Don’t hold back because you think you won’t notice anything. Get nerdy—do a side-by-side smell test. Pour some wine into a regular drinking glass and then into any of our recommendations. You will be able to tell the difference. Will you unearth the terroir of a $7 bottle from Trader Joe’s? Eh. But the smell will develop complexity, the fruit flavors will become more vibrant (and can even change over time) as the wine gets exposure to oxygen, and you will have fun holding the glass and toasting with it, creating that shared moment of triumph between you and your friends. That’s why we put $4 shots of vodka into $10 martini glasses all the time.
Even after going through those criteria, we still had hundreds of glasses to consider. We then dismissed the following kinds of specialized or hard-to-replace glasses:
We built a spreadsheet listing our remaining options, including glasses from Bormioli, Nachtmann, Riedel, Schott Zwiesel, and Spiegelau. We then reviewed people’s favorite glasses on Amazon and chose 33 to test. We picked a variety of shapes and styles, including a design with a lip that flutes out at the top similar to this one, globes, in-vogue shouldered shapes, and a “spaceship” (not a technical term; this is a glass that’s broad and squat in the middle, much like a flying saucer).
We tossed in some some basics too, namely restaurant glass from Libbey and Luminarc, a $2 glass from IKEA, and some popular styles from Crate and Barrel, whose glassware gets nods from both Wine Spectator and Apartment Therapy.
I washed the 33 glasses we chose for testing (plus doubles that we had for separate white wine sampling) in an industrial dishwasher and then polished them, after which Jeff Cohn, owner and head winemaker at Jeff Cohn Cellars, performed an eight-hour blind tasting, thoughtfully reviewing and eliminating options in brackets.
We covered the maker’s etching on the base of each glass and didn’t reveal any of the eight types of wine we sampled, which ranged from very acidic Vinho Verde to Cohn’s own Impostor blend (which he could identify just by the color). We had merlot, pinot noir, syrah, chardonnay, and even a bottle of Two Buck Chuck in there. By pouring different styles of wine, we hoped to quickly narrow the choice down to a glass that handled all types of wine better than others.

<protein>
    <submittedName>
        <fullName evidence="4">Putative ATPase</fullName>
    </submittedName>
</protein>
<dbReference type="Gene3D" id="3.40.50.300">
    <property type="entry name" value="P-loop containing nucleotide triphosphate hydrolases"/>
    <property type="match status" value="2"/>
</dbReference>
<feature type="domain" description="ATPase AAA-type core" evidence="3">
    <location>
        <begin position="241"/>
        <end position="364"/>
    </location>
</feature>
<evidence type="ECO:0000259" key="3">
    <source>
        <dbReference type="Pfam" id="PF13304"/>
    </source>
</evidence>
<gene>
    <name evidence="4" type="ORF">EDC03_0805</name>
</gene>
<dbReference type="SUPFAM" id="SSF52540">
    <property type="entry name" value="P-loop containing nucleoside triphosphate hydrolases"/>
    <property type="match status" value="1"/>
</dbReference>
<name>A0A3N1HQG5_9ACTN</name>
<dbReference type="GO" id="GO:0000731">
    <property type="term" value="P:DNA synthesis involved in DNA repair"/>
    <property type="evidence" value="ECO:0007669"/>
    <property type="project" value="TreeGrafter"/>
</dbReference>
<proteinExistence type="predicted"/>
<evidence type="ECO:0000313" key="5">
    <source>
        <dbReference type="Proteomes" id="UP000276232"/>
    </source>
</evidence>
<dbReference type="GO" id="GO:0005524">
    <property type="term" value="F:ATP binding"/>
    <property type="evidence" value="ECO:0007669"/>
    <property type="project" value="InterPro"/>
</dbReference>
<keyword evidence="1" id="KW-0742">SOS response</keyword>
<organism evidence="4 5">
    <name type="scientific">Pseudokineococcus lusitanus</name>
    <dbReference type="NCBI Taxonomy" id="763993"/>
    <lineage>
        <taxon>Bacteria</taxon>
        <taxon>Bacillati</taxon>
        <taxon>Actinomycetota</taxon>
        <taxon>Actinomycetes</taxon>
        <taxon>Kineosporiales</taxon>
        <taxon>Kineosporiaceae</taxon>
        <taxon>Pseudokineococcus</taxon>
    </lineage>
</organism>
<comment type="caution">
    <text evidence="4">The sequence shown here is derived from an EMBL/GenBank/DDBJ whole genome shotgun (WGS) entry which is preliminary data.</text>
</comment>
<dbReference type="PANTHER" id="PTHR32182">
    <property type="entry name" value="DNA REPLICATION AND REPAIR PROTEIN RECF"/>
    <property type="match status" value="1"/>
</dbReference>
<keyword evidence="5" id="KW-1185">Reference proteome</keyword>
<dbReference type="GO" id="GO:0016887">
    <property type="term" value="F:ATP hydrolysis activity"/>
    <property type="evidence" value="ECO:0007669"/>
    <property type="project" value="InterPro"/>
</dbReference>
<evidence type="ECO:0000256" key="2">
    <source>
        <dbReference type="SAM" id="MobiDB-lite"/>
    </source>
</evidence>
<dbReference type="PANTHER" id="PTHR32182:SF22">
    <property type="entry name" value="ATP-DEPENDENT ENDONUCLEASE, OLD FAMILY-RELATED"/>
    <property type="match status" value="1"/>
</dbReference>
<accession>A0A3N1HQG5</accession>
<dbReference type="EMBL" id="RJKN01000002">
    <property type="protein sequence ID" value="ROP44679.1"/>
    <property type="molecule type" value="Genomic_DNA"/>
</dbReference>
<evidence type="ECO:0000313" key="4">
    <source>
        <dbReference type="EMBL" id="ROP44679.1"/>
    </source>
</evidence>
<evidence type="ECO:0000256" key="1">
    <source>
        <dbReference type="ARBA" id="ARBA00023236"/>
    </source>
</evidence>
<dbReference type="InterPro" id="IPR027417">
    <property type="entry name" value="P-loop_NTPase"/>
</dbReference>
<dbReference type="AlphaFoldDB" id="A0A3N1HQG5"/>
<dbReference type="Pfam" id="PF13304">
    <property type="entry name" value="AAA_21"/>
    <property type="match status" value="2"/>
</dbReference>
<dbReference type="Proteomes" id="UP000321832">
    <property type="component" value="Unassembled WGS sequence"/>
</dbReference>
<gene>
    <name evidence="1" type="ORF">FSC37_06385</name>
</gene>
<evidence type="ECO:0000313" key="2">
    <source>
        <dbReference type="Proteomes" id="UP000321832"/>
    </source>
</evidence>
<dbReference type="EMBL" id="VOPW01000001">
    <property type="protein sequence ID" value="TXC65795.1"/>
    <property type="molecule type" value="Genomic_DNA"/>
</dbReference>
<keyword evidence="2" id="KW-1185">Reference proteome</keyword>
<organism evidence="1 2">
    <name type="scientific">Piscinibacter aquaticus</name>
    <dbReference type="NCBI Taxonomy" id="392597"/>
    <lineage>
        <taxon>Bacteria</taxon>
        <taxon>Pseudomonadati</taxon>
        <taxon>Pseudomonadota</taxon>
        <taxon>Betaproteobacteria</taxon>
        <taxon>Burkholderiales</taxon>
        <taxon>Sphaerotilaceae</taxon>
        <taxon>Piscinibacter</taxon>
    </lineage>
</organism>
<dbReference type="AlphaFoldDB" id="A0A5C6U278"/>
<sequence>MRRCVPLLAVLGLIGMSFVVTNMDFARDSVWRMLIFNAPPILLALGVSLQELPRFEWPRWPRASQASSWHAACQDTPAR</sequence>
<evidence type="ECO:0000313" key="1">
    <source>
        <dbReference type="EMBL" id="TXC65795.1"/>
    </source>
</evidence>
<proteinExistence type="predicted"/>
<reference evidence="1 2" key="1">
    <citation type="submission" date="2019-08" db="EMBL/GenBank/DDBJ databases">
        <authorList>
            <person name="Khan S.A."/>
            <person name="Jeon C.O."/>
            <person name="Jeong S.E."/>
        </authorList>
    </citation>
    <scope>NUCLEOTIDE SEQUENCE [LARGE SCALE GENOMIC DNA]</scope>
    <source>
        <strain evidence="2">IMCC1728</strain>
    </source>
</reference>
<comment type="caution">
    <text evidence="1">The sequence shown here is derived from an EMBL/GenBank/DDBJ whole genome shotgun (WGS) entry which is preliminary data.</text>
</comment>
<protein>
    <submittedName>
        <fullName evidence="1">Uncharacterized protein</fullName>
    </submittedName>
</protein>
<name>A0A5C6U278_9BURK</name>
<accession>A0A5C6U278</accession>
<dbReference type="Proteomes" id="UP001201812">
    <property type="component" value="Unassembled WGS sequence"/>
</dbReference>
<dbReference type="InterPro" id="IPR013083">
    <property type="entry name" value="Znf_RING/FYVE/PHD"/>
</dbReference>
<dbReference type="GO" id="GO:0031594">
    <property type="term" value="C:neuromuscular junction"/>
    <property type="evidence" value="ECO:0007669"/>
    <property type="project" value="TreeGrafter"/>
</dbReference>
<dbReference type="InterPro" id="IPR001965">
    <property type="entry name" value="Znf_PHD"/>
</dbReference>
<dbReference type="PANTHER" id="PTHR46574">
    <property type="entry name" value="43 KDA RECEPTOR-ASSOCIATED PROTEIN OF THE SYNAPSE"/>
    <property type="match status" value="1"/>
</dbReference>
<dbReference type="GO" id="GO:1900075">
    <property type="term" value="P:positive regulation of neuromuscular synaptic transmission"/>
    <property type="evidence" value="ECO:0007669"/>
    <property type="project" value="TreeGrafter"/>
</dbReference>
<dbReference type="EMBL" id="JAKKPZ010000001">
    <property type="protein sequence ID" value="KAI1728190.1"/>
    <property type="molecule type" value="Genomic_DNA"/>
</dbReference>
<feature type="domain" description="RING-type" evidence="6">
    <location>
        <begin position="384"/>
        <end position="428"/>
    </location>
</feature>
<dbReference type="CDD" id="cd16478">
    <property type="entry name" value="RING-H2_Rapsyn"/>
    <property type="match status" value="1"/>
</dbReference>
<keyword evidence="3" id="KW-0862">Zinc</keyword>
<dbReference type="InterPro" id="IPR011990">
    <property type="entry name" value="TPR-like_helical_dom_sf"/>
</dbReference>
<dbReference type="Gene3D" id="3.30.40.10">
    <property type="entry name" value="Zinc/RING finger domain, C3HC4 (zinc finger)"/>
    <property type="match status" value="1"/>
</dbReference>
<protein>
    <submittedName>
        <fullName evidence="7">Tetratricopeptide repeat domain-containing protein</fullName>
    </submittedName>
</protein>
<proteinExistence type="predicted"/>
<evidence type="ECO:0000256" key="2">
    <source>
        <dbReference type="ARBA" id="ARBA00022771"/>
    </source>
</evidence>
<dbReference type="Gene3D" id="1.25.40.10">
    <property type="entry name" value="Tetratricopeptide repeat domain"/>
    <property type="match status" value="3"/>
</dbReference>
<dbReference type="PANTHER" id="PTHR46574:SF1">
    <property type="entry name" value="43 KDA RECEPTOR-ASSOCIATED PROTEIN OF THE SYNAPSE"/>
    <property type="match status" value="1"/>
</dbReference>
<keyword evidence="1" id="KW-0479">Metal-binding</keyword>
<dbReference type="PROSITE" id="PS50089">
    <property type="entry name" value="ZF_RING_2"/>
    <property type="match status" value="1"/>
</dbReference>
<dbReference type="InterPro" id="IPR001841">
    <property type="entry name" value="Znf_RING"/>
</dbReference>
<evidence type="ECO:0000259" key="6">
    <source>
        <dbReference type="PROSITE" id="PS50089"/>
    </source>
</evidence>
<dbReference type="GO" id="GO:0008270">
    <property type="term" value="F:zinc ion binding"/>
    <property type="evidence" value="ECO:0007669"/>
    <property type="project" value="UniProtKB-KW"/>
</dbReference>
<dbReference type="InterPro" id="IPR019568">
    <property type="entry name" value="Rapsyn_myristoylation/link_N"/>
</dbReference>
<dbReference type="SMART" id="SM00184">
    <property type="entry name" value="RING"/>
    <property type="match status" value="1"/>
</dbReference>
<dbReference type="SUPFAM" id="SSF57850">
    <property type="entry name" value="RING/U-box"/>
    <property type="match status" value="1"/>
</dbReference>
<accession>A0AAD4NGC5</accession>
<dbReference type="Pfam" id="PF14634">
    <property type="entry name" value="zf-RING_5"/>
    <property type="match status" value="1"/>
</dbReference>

But that didn’t really happen. Cohn took more than 16 pages of notes. Often, as in the case of a pinot noir glass set aside early on, he wrote a detailed explanation as to why it couldn’t be the top pick but might be good for something else. After seven hours of drinking, when we’d formed our final bracket, the top group included a glass that made wine taste good but felt too fragile. It included a glass that made one specific type of wine taste spectacular but other types less so. It included a glass that seemed practical in every way but lacked the wow factor. And it included one of our final recommendations—but as our testing revealed, choosing required a little more thought beyond blind tasting.
During our tasting panel, the Riedel Ouverture Magnum didn’t rank among the final four. Our professional winemaker, Jeff Cohn, set it aside halfway through—he recognized it, even with the markings disguised, and he wanted to see if he could find something better.
When we spoke about it later, his notes merely read “simple” and “easy,” which we agreed was spot-on for a glass that has no specialty. “Is it the best for everything? No,” he said. “But does everything show well in it? Yes.” After drinking and evaluating wine from the three dozen glasses I put in front of him, he chose this glass as his top recommendation.
Part of the reason is the shape of the bowl, which doesn’t do anything fancy. It doesn’t flute, flare, or squat; it’s neither restrictive nor generous. The 18⅝-ounce size sits right in the middle, narrow enough to keep white wine crisp and acidic for a reasonable amount of time yet big enough to swirl open a few ounces of rich red. And it has the desired convex-to-concave shape that Belinda Chang told us was so important for directing flavor and preserving aromas.